6 Things to do if you forget your password

Photo by Clem Onojeghuo on Unsplash

In this article, we are going to talk about 6 things you can do if you forget your password. Forgetting your password sucks. We’ve all been there at some point in our lives. No matter how smart we think we are, there’s always that one time that we forget our password. Obviously, the best thing to do is to NOT forget your password. But there are at least 6 things you can do to help future self for when you inevitably forget your password.


In most cases, a simple forgot password link is enough to get you through. Sure, it’s a little annoying, all the different hoops you have to go through in order to restore or change your password, but in the end, all is not lost because you regain access to your account.


If you haven’t set up 2 factor authentication on your accounts, that is an excellent way to mitigate forgetting your password. Not only does it make it harder for others to gain access to your account, but having a different way to authenticate usually means that if you forget your password, you can easily verify your identity because you’ll most likely have a badge, fingerprint, face, etc.


Having a good password hint is another way to help you remember your password. Obviously, you don’t want you password hint to be super simple, but if a website allows you to provide a password hint, you should create something that is unique enough to trigger your memory, but not easy enough that anyone can figure it out.


A lot of websites / accounts don’t typically ask for password hints, but many do ask you for security questions. If a website gives you the option to set up security questions, you should take advantage and create strong password questions answers. A few years ago, there was a popular Facebook thread that asked you personal questions such as what street you grew up on, the name of your pet, your favorite color, etc. Do these sound familiar? They should because those are common security questions. When setting up security questions, answer them in a unique way where even if someone does know the street you grew up on, they can’t easily bypass your security. For example, instead of answering with just the street name, you can answer with a phrase such as “ I grew up on X street”. Makes it a little harder for people to guess your phrase even if they actually know what street you grew up on.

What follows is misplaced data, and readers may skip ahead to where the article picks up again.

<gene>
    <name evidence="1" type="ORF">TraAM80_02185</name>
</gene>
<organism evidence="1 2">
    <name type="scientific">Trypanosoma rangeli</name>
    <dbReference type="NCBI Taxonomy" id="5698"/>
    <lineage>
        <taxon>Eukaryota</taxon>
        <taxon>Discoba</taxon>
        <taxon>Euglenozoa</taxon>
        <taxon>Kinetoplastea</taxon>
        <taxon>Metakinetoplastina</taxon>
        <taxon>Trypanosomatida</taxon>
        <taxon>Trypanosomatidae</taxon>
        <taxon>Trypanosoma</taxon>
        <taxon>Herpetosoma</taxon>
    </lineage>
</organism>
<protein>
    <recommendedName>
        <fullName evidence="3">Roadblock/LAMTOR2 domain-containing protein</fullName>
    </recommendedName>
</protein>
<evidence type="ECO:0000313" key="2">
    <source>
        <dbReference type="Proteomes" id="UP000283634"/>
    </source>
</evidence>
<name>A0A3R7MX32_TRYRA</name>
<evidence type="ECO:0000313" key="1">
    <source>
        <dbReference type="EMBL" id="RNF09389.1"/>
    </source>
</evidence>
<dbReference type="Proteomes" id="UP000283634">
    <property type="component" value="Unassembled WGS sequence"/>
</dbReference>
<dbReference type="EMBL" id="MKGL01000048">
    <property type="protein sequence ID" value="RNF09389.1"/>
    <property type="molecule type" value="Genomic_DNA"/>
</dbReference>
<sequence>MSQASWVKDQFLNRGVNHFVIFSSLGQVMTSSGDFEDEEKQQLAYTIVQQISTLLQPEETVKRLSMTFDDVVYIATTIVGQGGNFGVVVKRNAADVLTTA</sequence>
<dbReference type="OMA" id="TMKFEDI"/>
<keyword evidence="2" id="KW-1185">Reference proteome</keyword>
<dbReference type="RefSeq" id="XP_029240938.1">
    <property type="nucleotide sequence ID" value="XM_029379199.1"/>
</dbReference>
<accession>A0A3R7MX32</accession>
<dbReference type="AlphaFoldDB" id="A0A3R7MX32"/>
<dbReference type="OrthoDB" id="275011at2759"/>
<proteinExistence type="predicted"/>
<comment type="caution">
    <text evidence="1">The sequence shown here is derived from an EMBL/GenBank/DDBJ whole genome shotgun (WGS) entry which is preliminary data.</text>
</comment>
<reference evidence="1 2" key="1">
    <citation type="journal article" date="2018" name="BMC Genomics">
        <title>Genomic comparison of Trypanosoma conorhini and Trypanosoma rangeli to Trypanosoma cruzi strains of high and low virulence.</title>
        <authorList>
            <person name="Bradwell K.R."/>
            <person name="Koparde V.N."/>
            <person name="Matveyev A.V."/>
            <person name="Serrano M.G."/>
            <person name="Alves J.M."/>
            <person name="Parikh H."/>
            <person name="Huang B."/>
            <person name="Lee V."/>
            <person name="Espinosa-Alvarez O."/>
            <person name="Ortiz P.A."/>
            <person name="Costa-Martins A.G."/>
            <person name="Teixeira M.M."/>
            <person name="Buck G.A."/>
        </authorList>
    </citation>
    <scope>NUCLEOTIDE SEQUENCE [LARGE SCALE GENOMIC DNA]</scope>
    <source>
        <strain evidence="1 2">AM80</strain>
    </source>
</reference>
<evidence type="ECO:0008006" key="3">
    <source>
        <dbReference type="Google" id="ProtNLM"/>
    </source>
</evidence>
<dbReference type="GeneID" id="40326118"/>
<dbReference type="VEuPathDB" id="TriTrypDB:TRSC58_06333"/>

Utilizing a password manager is a great and cheap alternative to writing down or memorizing hundreds of passwords. Password managers integrate into your devices and help you when you need to authenticate. Utilizing a password manager will most likely make you forget your passwords as you don’t type them in as often, but these services are very secure and will allow you to access your accounts without worrying about remembering your passwords.


And the method you were probably hoping would go first, there is free password cracking software out there that can hack passwords. If a website is set up correctly, options 1–4 will almost always get you out of a bind, but if you absolutely cannot access a website and you need access, I’d recommend you take a look at password hacking tools such as Johntheripper. I would advise against resorting to this option as you really need to know what you are doing here. Obtaining the software can be a bit tricky, but if you can safely obtain the software, then actually cracking a password can be a breeze. Most websites and accounts are getting smarter with respect to protecting themselves against password cracking software. For example, by placing a password limit before locking an account or remotely wiping a device after too many failed attempts makes it harder for folks to crack passwords. In the end, I highly recommend you utilize one of the first 5 options to help protect yourself from a forgotten password.

And that’s it. Those are 6 easy things you can do if you forget your password. Obviously, the best thing you can do is NOT to forget your password. But things happen and at least now you know that there are 6 different things that you can do in order to minimize the impact of a forgotten password.

I’m an engineer working professionally in San Diego, CA. I’m trying to improve every day and use this space to document. Connect: apetech.me/social

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